Farmers who are not members of the Scheme should phone the National Fallen Stock Scheme helpline on 0845 054 8888 for details of registered collectors operating in their area and may also go to www.nfsco.co.uk and follow the links to find details of existing NFSS collectors operating in their area.  Collection of payment from non-members of NFSCo will be the responsibility of the collector i.e. not via the NFSS payment system.  However, to enable movement records to be maintained it will be mandatory for NFSS receipts to be utilised to facilitate traceability.

What about fallen stock collectors?

Collectors who are not currently engaged by the NFSCo or Rural Payments Agency (RPA) may register to collect fallen stock during this period by contacting Jason King on 020 7904 6246 who will where necessary arrange for the appropriate checks to be carried out and advise on any necessary biosecurity arrangements.

Why is this happening now?  Why has it not happened earlier?

The first priority in a FMD outbreak is to prevent the further spread of disease, and a rapid and rigid application of animal movements restrictions is vital.  It is now important to allow the resumption of movements of carcases of FMD susceptible animals both to minimise the risk of other diseases and to allow the resumption of TSE testing on the carcases of older cattle.  We still need to ensure that the risk of transmission of FMD is minimised, but we are confident that collectors and farmers can maintain the standards of biosecurity necessary and set out in the general licences.

Why is it only collectors registered with the National Fallen Stock Company or the Rural Payments Agency that are allowed to collect fallen stock?

It is necessary to ensure that the risk of transmission of FMD is minimised.  Both the National Fallen Stock Company and the Rural Payments Agency are able to provide assurance that necessary standards of biosecurity set out in the general licences are met.  Other collectors who can meet the standards may register to collect fallen stock by contacting Jason King at the National Fallen Stock Company on telephone number 020 7904 6246.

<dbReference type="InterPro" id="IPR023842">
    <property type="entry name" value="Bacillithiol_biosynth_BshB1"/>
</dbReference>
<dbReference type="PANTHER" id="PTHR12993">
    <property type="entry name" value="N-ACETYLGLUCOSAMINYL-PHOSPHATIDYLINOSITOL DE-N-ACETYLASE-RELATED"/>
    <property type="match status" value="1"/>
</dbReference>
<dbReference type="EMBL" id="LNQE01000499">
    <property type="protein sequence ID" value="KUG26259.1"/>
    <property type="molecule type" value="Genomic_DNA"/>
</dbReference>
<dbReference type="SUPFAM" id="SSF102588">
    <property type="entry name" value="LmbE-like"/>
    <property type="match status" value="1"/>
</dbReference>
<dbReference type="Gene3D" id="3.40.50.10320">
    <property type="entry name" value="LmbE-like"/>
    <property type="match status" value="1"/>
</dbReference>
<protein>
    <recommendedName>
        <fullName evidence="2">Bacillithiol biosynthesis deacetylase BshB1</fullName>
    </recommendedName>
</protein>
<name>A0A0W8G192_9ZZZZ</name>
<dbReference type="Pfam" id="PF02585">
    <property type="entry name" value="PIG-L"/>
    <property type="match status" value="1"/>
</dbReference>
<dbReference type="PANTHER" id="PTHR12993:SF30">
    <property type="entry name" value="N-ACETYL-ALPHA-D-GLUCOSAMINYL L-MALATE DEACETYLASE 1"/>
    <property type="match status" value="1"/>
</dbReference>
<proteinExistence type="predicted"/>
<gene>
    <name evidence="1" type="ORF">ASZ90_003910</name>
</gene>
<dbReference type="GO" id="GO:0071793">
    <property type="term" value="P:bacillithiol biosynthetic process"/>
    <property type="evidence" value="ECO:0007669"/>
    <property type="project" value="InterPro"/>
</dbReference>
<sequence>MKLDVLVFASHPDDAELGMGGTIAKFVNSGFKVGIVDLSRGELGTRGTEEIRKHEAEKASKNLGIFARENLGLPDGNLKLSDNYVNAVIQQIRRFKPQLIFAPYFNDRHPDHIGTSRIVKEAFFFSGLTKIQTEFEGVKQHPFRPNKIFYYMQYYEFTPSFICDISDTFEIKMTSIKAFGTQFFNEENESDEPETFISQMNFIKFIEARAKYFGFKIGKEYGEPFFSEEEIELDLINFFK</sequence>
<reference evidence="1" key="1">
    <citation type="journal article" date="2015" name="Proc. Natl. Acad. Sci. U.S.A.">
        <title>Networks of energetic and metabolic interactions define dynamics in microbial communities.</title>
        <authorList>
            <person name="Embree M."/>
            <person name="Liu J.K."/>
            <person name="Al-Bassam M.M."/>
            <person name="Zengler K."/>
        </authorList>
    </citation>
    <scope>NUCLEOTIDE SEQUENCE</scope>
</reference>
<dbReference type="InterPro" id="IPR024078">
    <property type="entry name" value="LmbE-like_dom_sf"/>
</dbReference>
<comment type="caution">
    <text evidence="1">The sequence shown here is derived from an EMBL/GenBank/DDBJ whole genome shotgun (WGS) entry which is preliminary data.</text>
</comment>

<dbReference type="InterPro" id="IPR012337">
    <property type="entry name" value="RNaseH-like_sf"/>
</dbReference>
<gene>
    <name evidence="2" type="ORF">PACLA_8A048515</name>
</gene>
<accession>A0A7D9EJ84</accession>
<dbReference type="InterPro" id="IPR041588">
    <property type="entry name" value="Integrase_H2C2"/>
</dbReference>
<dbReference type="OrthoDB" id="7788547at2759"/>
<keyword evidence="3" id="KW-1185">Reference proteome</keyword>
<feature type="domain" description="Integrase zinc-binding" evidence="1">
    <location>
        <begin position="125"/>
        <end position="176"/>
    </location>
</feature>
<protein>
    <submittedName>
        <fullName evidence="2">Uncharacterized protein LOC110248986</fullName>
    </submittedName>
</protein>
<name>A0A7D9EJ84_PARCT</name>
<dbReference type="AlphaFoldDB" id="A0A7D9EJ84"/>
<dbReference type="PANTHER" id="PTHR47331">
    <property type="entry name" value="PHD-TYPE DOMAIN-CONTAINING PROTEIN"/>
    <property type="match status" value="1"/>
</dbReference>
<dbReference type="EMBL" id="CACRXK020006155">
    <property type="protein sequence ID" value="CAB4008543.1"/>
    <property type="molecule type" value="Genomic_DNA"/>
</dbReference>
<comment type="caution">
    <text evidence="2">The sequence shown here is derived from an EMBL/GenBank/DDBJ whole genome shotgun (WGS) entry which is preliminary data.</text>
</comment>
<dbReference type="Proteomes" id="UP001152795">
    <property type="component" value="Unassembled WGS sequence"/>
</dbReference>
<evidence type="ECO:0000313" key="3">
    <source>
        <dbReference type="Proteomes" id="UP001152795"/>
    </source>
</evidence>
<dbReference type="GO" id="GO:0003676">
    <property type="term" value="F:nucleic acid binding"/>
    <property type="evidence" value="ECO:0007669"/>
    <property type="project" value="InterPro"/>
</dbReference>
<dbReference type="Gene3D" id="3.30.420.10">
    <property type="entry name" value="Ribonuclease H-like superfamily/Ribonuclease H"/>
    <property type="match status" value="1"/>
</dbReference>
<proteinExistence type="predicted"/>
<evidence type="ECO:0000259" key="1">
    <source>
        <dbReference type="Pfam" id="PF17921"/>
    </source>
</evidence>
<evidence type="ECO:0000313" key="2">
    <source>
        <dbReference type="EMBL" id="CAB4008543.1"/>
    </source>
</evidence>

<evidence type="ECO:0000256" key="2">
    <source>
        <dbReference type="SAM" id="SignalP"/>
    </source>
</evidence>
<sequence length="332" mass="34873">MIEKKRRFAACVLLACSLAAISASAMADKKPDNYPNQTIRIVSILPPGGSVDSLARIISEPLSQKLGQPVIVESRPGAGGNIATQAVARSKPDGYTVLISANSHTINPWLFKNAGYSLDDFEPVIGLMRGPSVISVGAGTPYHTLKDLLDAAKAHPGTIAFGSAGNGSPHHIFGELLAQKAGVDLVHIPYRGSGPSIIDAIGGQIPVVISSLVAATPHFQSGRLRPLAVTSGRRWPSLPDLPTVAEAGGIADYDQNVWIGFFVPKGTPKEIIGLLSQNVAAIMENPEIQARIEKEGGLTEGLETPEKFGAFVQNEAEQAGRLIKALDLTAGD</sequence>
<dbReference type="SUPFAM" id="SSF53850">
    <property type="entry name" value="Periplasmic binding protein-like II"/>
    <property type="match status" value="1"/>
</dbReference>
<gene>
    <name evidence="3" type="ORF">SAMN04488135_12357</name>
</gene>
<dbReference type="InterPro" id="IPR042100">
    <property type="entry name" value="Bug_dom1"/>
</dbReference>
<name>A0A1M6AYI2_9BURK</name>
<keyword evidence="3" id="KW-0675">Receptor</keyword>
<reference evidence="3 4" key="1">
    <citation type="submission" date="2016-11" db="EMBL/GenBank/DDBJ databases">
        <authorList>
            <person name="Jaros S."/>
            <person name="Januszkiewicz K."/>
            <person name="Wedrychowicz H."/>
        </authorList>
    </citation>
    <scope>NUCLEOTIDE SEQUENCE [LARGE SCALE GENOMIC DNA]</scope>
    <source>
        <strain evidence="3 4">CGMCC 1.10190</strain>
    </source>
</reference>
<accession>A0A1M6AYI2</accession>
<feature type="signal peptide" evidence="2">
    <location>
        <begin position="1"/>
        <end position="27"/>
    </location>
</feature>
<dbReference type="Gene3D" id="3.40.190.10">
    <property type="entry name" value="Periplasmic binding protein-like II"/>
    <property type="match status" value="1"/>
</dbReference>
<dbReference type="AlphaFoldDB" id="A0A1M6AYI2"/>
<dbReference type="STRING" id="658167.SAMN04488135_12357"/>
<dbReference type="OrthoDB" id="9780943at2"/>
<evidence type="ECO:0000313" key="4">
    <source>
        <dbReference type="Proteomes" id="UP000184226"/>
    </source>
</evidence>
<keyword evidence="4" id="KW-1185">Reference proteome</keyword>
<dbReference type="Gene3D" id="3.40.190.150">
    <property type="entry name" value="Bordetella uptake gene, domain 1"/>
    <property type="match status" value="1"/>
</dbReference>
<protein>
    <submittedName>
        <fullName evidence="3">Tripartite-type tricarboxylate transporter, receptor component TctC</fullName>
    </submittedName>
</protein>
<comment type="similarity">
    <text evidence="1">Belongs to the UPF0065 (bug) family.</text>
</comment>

Why do farmers have to move carcases to the edge of their premises?  Isn’t this going to be very difficult in some circumstances, for example where bodies have started to decompose?

This is necessary to minimise the risk of vehicles becoming contaminated and spreading the FMD virus.  If necessary farmers should attempt to bag and contain a body that is at risk of fragmentation before moving it to the edge of their premises.

Can I harvest hay and straw?

Yes. There are no restrictions on harvesting hay and straw anywhere in Great Britain.

Can I move or sell straw and hay?

In some cases, no. Fodder (including straw and hay) cannot be moved to premises in the Protection Zone unless under license. Also, there are restrictions on the movement for sale on hay and straw in the Protection Zone. This means that you cannot move hay or straw for sale unless it has been produced a minimum of 21 days before the earliest infection date, or it was produced on premises without susceptible animals, or is treated. For more information, please contact your local Animal Health office.

Can I spread manure?

Manure cannot be spread in the protection zone or surveillance zone unless you have a license, and certain conditions apply. Currently no licenses are being produced to allow manure to be spread within the zones.

For the latest on the outbreak see FWi’s Special Report page.

Click here for the full Q and A briefing.